In Medias Res (IMR)

IMR | The Problem of InstaLust

I have a really bad habit of checking GoodReads while reading a book. The reason I do this is the same reason I write these IMR posts: I just read something and I have to talk about it. (It’s better than checking tumblr, which is just a free for all for spoilers.)

That isn’t to say that GoodReads isn’t sprinkled with spoilers, because it is, but in a more interesting nature. While tumblr has gifsets and quotes and fanart, GoodReads is riddled with the words “Love triangle,” “boring plotline” and, the worst of these, “instalove.”

All of these terms raise red flags when I’m reading a book, but the last one is a particular problem for me, especially when instalove is confused with instalust.

InstaLove: the sudden, and often inexplicable, romantic attraction between two characters in a romantic plot

InstaLust: the sudden, and often heavily described sexual attaction between two characters in a romantic plot

Honestly, both are bad storytelling, but I hold a special place for instalust because it is, in short, a cop-out. It’s a cop-out that’s been used far too much in YA fiction as a sign of a loving relationship.

To explain, I’m going to use a novel I recently finished, A Court of Thorns and Roses by Sarah J Maas. While the romance had a few good scenes, I had huge problems with believing the relationship. The leads, Feyre and Tamlinhave been accused of instalove in Goodreads reviews, but I think this is more of a case of instalust.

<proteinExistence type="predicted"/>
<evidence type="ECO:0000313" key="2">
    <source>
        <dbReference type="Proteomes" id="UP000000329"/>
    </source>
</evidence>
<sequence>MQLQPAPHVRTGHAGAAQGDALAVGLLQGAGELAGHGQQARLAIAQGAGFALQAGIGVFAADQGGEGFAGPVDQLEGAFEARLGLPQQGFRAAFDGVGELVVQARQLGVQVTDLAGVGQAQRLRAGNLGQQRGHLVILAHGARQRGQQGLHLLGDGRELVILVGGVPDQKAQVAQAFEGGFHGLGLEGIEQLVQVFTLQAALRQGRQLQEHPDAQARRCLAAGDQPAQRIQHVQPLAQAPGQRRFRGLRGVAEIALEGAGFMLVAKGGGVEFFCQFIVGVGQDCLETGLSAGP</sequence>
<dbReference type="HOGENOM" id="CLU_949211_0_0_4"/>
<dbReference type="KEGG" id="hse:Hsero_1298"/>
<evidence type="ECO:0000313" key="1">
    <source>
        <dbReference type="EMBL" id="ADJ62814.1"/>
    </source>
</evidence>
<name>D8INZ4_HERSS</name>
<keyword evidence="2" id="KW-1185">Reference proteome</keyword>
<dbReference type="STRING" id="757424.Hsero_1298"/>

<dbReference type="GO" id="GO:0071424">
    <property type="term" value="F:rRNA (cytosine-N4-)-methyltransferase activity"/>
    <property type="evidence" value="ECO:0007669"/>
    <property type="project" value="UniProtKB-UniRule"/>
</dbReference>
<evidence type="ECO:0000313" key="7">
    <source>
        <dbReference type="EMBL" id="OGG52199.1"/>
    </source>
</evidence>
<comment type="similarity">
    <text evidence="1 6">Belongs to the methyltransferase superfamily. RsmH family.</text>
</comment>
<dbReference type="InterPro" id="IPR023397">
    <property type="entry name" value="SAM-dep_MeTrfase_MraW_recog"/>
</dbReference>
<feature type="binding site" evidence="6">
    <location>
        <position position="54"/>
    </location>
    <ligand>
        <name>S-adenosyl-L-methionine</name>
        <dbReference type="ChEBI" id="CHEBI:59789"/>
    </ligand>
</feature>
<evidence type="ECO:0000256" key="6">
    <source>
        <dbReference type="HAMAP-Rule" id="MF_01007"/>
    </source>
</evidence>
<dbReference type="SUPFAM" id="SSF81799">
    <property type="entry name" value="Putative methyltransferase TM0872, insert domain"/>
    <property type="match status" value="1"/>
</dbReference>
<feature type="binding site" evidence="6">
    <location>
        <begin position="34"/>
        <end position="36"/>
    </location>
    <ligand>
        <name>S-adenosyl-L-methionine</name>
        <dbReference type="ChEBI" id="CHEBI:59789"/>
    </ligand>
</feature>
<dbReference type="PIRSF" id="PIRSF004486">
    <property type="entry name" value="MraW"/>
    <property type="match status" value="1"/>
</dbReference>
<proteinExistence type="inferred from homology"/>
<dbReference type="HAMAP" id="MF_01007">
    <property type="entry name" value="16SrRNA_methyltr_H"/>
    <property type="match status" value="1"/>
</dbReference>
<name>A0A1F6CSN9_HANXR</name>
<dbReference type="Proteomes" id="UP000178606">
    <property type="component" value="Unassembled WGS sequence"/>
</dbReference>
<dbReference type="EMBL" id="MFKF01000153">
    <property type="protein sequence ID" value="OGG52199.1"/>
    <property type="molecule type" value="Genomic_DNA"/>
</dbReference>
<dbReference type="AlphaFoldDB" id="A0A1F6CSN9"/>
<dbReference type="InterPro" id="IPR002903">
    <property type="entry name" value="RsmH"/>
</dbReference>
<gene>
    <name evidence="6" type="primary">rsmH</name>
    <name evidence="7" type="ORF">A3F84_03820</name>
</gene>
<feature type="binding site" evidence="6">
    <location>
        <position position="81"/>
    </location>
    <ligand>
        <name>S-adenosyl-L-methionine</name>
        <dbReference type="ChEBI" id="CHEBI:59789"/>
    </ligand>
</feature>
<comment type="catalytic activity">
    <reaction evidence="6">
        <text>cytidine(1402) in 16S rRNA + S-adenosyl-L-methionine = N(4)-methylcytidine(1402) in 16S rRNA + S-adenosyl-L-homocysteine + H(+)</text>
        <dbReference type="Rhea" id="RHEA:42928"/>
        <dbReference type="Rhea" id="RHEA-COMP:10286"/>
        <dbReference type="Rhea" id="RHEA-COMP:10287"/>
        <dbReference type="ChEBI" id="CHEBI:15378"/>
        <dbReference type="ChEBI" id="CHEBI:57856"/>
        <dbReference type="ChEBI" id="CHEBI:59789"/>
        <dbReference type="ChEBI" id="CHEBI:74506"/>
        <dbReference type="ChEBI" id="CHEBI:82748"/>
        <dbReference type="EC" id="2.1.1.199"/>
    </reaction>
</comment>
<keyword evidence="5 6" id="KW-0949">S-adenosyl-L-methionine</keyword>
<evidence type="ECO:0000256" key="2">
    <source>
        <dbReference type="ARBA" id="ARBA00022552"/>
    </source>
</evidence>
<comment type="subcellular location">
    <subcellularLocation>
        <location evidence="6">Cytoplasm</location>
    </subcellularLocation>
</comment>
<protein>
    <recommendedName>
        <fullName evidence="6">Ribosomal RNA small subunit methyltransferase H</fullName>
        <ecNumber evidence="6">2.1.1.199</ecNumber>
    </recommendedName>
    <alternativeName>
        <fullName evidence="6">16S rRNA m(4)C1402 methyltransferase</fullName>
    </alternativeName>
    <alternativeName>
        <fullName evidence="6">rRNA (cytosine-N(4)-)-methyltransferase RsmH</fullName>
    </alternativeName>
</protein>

Let’s skip the part where Feyre focuses a lot on Tamlin’s appearance, particularly his muscles. Let’s skip the part where Feyre keeps talking about how his touch and how he looks at her makes her feel different “between her legs.” Let’s skip to Calanmai.

Readers of ACOTAR know what I’m talking about. Calanmai, the faerie festival that begins Spring. How? With the coupling of a faerie high lord and some random woman releasing magic into the land. In the novel, Feyre is warned not to go out on Calanmai for fear of being sexually assaulted. Tamlin finds her anyway, and there’s a fairly seductive scene which culminates in her turning him down because she can tell he’s not himself.

You might think that this  doesn’t sound like instalust at all. She rejects him, after all, and listens to her heart. Good for her.

But what bugs me about this scene is that the apology afterwards. There’s a short paragraph describing how Tamlin apologizes for his behaviour the night beforehand, and gives her flowers.

My problem is this: it’s a paragraph.

No dialogue. No gestures. Just a paragraph, where the scene before was heavy with conversation and description.

Fast forward to the faerie court.

Let me set the scene: Feyre is fighting for Tamlin’s life by performing life-threatening challenges as dictated by the evil faerie queen. She hasn’t talked to Tamlin in months, the last conversation ending with him telling her that he loved her and she didn’t reply in kind. Since then, she discovered that he sacrificed himself and his court in order to protect her.

What’s the first thing they do when they are able to steal time alone? Make out and move on to do the deed. No words, just physical intimacy.

And this is a problem.

The more YA fiction I read that handles things like sexual attraction and desire, the more I find that authors are using sexual intimacy as a replacement for emotional connection. Kissing is not the same a trusting someone. Sex is not the same as telling someone that you love them and that you are scared for them.